France committed to keeping Greece in euro, says Moscovici
By Tom Ellis
Ahead of a visit to Athens on Thursday, French Finance Minister Pierre Moscovici has expressed his government’s full backing for Greece’s membership of the eurozone but stressed the need for Athens to push through reforms and regain credibility with its partners.
Moscovici is due to meet Prime Minister Antonis Samaras at 2 p.m., Finance Minister Yannis Stournaras at 3.15 p.m. and Development Minister Costis Hatzidakis at 4.15 p.m. He also has a meeting with PASOK leader Evangelos Venizelos scheduled for 5.45 p.m.
Why have you decided to come to Greece?
I wanted to be close to the Greek people and to the Greek government in these difficult and important times. What is happening in Greece is not just about Greece, but it is also about our common future in Europe. Therefore there are two messages that I want to insist upon. One is about solidarity in a very deep, difficult crisis: To us, there is absolutely no question that Greece belongs fully to the monetary union, and that we are committed to do what is needed to ensure that it holds its place among us. This is why the Euro area has already committed unprecedented resources to the assistance programmes, and has also commissioned technical assistance, reprogramming of European funds and other resources to support the efforts made in this context. Second, it is of paramount importance that the Greek government now delivers the reforms that it has committed to implement; we want to help, but this is only possible if Greece convinces its European partners not only that there is a will, but that decisions are also made and implemented. This will rebuild credibility, which will rebuild trust and help create the conditions for recovery.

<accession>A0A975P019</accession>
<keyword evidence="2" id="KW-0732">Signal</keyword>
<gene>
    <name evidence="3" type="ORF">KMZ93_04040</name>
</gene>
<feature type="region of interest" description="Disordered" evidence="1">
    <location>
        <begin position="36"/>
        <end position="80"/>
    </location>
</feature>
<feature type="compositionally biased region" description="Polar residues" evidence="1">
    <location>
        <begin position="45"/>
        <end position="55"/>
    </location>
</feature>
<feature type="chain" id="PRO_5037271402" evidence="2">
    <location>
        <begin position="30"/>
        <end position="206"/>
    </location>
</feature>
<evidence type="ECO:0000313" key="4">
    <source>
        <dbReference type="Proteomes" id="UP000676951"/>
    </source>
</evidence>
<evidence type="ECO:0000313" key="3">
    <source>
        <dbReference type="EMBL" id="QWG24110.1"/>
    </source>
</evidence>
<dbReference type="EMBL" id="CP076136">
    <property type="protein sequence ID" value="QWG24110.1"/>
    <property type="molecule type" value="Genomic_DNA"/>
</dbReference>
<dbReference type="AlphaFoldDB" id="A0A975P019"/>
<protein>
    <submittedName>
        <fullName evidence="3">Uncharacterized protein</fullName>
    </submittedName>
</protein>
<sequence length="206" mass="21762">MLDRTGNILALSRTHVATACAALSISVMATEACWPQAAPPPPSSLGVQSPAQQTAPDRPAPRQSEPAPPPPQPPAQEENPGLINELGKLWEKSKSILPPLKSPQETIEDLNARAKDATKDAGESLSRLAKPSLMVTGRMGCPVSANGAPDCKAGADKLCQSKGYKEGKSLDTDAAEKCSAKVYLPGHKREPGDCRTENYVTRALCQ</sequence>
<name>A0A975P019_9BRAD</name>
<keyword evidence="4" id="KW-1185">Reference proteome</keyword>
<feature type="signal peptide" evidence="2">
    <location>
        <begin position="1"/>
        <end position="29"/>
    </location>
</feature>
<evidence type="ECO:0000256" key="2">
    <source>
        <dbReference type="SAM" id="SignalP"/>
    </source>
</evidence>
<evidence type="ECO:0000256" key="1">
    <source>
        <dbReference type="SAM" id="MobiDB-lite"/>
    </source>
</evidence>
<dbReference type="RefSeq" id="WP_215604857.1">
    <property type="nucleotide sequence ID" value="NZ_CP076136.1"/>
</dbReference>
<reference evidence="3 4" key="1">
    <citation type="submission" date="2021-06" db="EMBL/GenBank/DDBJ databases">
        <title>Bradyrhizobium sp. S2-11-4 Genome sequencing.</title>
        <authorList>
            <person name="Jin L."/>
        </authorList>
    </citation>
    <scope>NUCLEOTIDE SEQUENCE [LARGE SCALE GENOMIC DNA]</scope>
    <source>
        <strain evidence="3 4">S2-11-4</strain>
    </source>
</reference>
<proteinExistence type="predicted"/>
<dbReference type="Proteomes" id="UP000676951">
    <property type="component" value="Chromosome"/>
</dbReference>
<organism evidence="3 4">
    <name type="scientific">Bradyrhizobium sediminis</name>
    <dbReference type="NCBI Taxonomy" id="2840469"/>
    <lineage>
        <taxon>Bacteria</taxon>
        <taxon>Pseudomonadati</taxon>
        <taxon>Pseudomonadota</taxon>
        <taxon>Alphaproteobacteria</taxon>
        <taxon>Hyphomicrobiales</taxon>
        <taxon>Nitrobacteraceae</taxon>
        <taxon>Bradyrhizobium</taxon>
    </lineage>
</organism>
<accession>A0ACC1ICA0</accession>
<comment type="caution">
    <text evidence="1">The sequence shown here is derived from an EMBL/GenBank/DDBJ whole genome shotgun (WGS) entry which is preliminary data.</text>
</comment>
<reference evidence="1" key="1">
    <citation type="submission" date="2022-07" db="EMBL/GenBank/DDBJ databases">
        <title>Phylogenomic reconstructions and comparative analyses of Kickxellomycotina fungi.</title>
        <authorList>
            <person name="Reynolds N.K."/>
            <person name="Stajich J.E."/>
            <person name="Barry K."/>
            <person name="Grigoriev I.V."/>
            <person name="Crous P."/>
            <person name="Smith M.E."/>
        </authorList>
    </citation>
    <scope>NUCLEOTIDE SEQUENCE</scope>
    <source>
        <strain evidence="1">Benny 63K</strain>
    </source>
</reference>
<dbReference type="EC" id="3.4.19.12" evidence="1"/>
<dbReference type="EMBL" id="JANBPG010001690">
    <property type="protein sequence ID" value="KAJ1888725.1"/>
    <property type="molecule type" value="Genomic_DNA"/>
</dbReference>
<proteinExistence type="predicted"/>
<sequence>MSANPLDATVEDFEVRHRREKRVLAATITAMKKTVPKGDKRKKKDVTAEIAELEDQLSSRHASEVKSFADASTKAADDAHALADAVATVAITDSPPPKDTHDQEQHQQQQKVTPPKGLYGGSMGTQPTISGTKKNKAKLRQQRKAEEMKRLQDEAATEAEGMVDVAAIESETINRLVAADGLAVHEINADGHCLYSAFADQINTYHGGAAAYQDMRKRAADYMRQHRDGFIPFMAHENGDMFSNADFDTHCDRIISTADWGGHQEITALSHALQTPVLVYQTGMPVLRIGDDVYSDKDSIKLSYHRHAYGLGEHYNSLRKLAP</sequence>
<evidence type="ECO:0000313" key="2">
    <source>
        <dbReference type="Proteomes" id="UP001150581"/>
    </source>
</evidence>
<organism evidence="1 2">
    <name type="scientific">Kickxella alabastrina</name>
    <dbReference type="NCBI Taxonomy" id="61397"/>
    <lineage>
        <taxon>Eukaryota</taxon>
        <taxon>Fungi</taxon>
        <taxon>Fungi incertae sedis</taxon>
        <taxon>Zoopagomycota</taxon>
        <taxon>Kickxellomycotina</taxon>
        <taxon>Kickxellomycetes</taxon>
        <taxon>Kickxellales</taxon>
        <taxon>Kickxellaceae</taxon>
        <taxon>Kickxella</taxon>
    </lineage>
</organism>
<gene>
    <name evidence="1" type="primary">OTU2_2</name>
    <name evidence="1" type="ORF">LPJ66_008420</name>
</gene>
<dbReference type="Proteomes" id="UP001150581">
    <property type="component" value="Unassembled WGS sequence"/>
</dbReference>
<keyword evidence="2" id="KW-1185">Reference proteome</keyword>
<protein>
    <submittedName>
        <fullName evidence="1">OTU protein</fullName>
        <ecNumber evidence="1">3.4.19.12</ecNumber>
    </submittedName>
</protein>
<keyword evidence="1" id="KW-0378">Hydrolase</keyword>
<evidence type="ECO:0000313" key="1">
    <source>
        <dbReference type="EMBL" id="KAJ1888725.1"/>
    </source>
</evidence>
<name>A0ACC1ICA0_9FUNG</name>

Where do you and President Hollande see the eurozone a year from now?
Our goal is to build real and long lasting solutions, on the basis of the June European Council, during which decisive choices were made: first, a renewed emphasis on the need to create conditions for growth. Second, a commitment to stabilize the Euro area by breaking the vicious circle between the banking crisis and the fiscal situation of Member States, and thus containing contagion. Third, the launch of a roadmap for a more efficient union, which, as President Hollande said, should be anchored in principles of integration and solidarity. We see room for improvement and we need stronger measures to support economic growth, an effective banking union, real political and budgetary coordination among Member States, and a social union. We will plea for an ambitious agenda, so that we can escape from a short term vision and build a vision for the future of all the Europeans.
Can you describe the substance, and the atmosphere, of the recent meeting or President Hollande with Prime Minister Samaras, in which you participated?